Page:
Ditto with the "Aloha" LP -- it was as if they chose the worst possible photo that they could from 1972. I've never seen a photo from that April tour that actually had Elvis looking as girthy as in that photo, probably because he actually wasn't that hefty at the time...just a bad angle during an action moment. And I always thought that the "Love Letters" LP, complete with blurry photographs, could have been represented much more effectively by the photo used on the "C'mon Evertbody" Camden release -- seems to me like a budget label release shouldn't sport a better cover than does a mainstream catalog LP.

When I think about it, some of the best cover designs that Elvis' records sported during his lifetime were those from the '50s. The debut LP is a pop icon and his follow-up is a clssic in its uncluttered simplicity -- it also happens to be a great shot. Very "Blue Moon." The two soundtrack LPs from the '50s, too, were both simple and very eye-catching. And the "Gold Records Volume 2" attack of the gold-clad Elvii is another in a series of cultural images that Elvis left embedded in pop consciousness. Then there's "For LP Fans Only" -- another great shot on an album sleeve that's as simple as it could get.

The '60s were marked primarily by 'busy' covers (with the exception of the gospel albums, to a great extent), even on some studio releases and it wasn't until 1968 that the situation began to consistently improve.

Sun Jul 13, 2003 6:47 am

I thought it was well documented that during the 70's at least the cover photo and album title was determined by the Colonel. I think you will find a reproduction of a letter from the Colonel to RCA to this effect in the Ryhthm and Country CD.

RCA had to work within the constraints of the supplied photo which inhibited design and color severely.

You will notice how the covers improved greatly once the Colonel left the scene.

So don't bag RCA - bag the Colonel (again). :P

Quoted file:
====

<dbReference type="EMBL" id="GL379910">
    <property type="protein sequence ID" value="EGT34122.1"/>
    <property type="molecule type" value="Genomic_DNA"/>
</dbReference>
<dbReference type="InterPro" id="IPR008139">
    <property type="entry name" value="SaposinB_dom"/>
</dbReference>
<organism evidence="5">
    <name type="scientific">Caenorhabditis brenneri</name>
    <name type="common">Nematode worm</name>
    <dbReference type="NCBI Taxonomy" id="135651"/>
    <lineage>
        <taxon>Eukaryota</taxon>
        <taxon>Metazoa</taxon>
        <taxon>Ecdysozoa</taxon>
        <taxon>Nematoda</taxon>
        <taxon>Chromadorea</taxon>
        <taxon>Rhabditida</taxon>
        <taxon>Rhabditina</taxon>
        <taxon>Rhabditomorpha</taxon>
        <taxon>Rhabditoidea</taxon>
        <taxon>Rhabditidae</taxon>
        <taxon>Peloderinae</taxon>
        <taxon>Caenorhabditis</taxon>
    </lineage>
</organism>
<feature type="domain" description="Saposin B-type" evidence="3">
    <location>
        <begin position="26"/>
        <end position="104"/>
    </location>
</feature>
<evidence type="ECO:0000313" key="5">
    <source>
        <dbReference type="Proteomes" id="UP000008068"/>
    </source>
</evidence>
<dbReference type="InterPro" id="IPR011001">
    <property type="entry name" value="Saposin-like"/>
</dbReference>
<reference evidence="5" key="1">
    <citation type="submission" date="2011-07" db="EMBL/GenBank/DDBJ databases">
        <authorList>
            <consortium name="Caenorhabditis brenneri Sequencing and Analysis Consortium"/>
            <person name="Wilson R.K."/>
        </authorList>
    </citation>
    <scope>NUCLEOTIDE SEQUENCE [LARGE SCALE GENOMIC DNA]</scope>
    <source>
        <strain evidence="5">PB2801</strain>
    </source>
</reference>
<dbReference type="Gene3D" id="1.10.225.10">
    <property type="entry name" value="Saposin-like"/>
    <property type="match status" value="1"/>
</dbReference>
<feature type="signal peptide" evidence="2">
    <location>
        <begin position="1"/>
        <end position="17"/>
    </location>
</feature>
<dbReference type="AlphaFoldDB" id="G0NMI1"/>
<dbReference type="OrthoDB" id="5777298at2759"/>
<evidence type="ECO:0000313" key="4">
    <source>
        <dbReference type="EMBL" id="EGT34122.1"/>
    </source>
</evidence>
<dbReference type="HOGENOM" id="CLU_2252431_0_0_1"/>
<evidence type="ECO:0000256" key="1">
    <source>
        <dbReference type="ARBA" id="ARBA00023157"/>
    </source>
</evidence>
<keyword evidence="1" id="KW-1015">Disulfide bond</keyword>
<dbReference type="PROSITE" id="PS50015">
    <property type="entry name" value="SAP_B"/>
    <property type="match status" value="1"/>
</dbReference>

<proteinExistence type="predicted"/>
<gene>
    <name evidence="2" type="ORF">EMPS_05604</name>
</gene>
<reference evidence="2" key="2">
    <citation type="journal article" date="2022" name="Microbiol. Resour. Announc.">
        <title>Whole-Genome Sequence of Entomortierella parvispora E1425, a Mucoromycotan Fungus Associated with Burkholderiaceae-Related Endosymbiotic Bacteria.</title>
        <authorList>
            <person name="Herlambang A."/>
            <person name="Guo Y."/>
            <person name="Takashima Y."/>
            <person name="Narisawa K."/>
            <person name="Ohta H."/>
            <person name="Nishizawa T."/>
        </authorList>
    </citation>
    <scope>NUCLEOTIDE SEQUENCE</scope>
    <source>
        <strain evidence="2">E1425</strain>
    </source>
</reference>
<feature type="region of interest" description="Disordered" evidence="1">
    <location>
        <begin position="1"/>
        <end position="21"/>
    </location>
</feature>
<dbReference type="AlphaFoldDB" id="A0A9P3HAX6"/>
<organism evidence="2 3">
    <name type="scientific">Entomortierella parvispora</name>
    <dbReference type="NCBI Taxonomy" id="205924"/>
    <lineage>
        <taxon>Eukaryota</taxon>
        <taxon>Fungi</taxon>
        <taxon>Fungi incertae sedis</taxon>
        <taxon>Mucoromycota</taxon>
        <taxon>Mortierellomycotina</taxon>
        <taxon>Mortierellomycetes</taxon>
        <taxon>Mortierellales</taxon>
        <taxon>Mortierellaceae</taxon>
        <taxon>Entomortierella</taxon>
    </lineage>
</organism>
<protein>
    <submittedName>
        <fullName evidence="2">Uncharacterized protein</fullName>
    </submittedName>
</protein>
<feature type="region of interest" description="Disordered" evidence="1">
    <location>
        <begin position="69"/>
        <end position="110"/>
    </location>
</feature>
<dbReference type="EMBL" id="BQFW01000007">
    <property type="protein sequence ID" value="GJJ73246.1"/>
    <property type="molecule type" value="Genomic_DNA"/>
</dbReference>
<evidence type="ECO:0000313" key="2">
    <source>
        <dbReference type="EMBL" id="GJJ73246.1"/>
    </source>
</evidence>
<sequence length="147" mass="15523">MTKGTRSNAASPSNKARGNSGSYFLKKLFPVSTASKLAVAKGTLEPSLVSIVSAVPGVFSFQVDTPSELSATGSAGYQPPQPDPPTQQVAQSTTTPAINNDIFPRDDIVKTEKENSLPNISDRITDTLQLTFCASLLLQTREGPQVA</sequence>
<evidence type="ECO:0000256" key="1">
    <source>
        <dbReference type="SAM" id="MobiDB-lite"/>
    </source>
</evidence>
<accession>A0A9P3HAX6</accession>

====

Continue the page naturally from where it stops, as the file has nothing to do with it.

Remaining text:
Sun Jul 13, 2003 8:15 am

I think some of the nicest covers were to be found on the CAMDEN lp's.
Other than that, I always liked the ELVIS COUNTRY cover. The boxed sets were also kinda special!

Sun Jul 13, 2003 11:14 am

What does the Nash book say about the Colonels role in producing the album covers? How many of the covers was the Col responsible for -just the ones that we don't like? According to the Classic Albums documentary he was responsible for Elvis first album cover for RCA -I didn't like that one either.

Some of the 70's album covers sucked but not all- good point about
the concert pics for studio albums being misleading. For ELvis performing live in Memphis they had a shot of his home and for the original studio album from Elvis home they had a concert pic with the words 'Recorded Live' to add to the confusion. Its a classic Elvis image on the FEPB cover but it looks like Elvis's Scarfe been artificially enlarged to cover parts of his body.

The Madison Sq Gardens cover is one of my favourites.

Can't remember that many classic album covers from the 80's. Though the Pink Vinyl 40 Greatest Hits double album was a favourite posthumous cover.

There has been an improvement in more recent years but don't
most covers feature plain coloured backgrounds and pretty unremarkable pics?

I like the cover shot for 'Close up' but like the 70's live pics -how represenative is that of the content? And how original?
When you think of all the images of Elvis available it makes wonder about the choice of pics at times. LOL

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Sun Jul 13, 2003 11:51 am


Sun Jul 13, 2003 2:15 pm

but these pics were originally released as part of the elvis aron presley box set...and without all this unnecessary crap on them :wink: